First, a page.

Recycling waste is very important when it comes the maintaining the health of our planet and ecosystem; it can also be one of the easiest ways to reduce our carbon footprint. This is why it is imperative that the parents of young children start their child on a path toward being eco-conscious as soon as possible. By starting good habits at a young age, parents can expect their children to be more Eco-conscious teens and adults.

One of the most difficult aspects about teaching a young child about recycling, however, is the fact that most children will not grasp the basic idea behind the concept of recycling or understand why they should do so. Parents should be sure to use simple language when explaining what recycling is to their children and should be patient and take time to answer any and all questions that their child may have. Parents should take care to explain why recycling is a good thing to do and all of the problems that recycling can reduce.

Some waste management or recycling facilities even offer pamphlets or guided tours specifically aimed at younger children that not only explains but also visually conveys what recycling is and how it’s done. Many schools are also jumping on board and have instituted recycling programs, so teachers can help explain the concept to the child as well.

Some of these programs are volunteer-based so they may invite parents to join in. This can be a great way to not only teach your child to recycle but also spend some quality time with your child. After explaining what recycling is and how it works, parents should begin to point out recyclable materials to their children. They should also teach their children to look at the packaging or labels on items in order to determine whether or not they are recyclable.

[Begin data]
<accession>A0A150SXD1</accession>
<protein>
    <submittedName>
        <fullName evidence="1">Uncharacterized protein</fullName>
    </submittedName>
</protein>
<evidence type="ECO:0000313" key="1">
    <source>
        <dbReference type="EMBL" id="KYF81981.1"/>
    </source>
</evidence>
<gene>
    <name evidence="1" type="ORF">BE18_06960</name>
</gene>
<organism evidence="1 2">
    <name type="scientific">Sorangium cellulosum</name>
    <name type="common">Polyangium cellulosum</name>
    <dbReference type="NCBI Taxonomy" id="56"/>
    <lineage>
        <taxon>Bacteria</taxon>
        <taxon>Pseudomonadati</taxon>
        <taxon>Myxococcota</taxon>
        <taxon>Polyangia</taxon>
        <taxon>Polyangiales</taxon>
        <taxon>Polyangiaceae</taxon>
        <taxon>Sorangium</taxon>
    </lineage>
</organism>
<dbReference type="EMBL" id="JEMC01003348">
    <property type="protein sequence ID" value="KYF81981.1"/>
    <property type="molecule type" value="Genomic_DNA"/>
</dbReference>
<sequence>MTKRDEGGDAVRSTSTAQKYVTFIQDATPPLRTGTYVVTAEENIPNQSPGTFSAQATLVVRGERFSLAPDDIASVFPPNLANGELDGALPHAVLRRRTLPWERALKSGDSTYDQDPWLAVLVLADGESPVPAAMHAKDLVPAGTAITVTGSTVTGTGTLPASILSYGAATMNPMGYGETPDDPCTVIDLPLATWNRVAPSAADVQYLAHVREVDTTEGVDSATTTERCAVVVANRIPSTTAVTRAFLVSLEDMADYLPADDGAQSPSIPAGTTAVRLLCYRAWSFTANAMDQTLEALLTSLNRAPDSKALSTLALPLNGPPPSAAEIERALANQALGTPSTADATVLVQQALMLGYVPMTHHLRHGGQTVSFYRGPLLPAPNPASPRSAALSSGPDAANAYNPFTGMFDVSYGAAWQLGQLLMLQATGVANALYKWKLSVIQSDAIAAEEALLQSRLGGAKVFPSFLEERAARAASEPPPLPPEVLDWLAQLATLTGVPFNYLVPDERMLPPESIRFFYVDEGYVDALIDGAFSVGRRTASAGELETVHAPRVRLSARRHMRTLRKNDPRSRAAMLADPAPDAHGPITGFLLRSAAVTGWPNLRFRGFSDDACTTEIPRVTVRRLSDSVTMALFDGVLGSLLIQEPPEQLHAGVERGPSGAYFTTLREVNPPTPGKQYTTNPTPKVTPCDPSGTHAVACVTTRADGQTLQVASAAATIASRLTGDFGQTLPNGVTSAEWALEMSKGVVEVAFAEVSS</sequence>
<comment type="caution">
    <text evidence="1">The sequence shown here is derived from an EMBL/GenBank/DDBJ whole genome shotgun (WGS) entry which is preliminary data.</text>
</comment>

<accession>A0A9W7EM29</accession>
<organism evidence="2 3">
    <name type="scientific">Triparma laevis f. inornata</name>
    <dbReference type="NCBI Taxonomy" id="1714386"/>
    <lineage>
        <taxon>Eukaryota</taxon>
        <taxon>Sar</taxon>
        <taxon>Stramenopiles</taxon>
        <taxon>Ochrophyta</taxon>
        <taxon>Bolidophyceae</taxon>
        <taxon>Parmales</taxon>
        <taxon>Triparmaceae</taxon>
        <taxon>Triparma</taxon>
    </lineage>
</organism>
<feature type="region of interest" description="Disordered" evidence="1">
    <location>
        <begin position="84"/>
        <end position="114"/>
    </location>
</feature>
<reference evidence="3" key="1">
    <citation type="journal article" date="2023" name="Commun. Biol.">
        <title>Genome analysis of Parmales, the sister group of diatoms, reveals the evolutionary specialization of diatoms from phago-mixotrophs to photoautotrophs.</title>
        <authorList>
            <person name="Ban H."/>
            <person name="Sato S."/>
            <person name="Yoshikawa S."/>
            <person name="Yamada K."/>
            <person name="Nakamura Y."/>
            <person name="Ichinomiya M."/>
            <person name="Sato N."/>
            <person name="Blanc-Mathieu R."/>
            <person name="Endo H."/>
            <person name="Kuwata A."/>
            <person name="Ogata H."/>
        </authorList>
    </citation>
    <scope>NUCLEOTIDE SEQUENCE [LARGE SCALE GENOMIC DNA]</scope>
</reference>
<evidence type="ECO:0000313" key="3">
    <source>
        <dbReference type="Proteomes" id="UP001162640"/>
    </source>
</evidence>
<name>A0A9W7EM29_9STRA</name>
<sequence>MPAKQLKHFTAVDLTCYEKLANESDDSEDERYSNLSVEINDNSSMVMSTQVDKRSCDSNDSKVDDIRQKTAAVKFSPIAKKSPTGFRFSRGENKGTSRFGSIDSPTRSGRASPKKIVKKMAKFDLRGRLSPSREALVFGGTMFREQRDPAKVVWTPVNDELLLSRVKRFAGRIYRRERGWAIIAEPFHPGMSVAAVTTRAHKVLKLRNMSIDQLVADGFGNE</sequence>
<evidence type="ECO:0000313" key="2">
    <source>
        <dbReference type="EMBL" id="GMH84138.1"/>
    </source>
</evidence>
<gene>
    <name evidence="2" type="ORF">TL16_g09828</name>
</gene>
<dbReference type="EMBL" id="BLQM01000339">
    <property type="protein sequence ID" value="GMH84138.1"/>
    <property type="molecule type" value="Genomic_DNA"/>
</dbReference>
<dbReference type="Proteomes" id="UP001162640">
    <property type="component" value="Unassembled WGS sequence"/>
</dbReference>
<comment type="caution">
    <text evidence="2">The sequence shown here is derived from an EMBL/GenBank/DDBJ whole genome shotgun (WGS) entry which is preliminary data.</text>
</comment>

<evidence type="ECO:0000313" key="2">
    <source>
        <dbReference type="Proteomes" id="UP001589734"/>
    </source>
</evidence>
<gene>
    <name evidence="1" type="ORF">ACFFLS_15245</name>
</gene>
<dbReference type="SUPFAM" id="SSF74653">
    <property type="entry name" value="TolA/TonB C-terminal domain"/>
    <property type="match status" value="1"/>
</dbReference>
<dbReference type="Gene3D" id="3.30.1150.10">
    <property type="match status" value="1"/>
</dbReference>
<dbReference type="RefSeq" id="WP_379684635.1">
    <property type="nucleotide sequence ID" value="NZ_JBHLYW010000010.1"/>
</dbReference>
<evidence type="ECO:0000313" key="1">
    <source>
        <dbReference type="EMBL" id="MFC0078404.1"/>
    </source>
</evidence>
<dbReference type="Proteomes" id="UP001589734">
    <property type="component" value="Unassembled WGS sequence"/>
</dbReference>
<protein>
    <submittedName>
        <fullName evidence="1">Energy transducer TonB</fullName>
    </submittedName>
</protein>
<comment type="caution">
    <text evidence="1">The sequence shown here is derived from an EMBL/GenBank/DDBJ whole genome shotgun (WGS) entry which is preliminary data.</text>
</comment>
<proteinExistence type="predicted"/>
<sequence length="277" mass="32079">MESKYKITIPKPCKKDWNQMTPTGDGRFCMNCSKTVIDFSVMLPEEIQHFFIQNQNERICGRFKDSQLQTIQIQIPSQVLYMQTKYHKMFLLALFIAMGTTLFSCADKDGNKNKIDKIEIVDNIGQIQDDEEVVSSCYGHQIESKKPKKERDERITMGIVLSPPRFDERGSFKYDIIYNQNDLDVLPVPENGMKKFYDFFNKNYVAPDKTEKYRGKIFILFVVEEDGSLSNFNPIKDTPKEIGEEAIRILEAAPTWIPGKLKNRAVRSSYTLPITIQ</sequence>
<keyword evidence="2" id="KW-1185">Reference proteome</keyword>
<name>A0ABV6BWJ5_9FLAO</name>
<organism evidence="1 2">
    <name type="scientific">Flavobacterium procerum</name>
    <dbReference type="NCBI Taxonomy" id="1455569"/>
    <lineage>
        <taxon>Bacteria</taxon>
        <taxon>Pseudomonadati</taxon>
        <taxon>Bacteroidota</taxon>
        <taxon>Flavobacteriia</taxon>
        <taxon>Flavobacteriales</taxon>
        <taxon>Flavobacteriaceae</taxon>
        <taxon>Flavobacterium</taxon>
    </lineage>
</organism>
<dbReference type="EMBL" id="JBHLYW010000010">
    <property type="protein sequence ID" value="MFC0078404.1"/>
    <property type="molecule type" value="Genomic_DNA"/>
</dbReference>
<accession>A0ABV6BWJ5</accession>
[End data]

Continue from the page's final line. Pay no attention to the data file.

Many parents choose to use bins of multiple colours to teach their child how to recycle. This is a great idea, as children respond well to visual stimuli. The first thing to do if you’re subscribing to this method is identify an area of the home to place the bins in. This area should be somewhere safe that the child can easily access. Many parents allow their children to decorate the outside of the bins while others simply place an identifying picture of what sort of waste goes into each bin on the outside.

Many parents who use this method have a tendency to introduce a sort of “mantra” in order to encourage the child to associate a certain colour with a type of material, for example, “blue is plastic, and red is paper”. They could even make a little song out of it to make it more fun. Making it into a game for the child is another good idea. When a child successfully places an item into the correct bin and does a good job in their recycling task, it can be encouraging to “win” a small reward for their good behaviour. Something like a special snack or watching their favourite movie can reinforce good behaviour and make them more likely to continue on their recycling path. Some parents choose to use a chore chart and give the child a reward for earning a certain amount of points or gold stars.

Once the bins are full or recycling day has arrived, show the children where the multi-coloured bins go. Do they go out to the garage? Out on the curb? Do you have to drive them a specific facility? By showing the child the entire process from beginning to end, it gives them a sense of what it actually happening, step by step, even if they don’t exactly understand the entire process. If you have to drive your waste to a recycling facility, take the child along and show them where the waste ends up. You could even choose to introduce them to the staff, if you are so inclined or comfortable enough to do so. This will help to enforce the recycling task as a positive experience.

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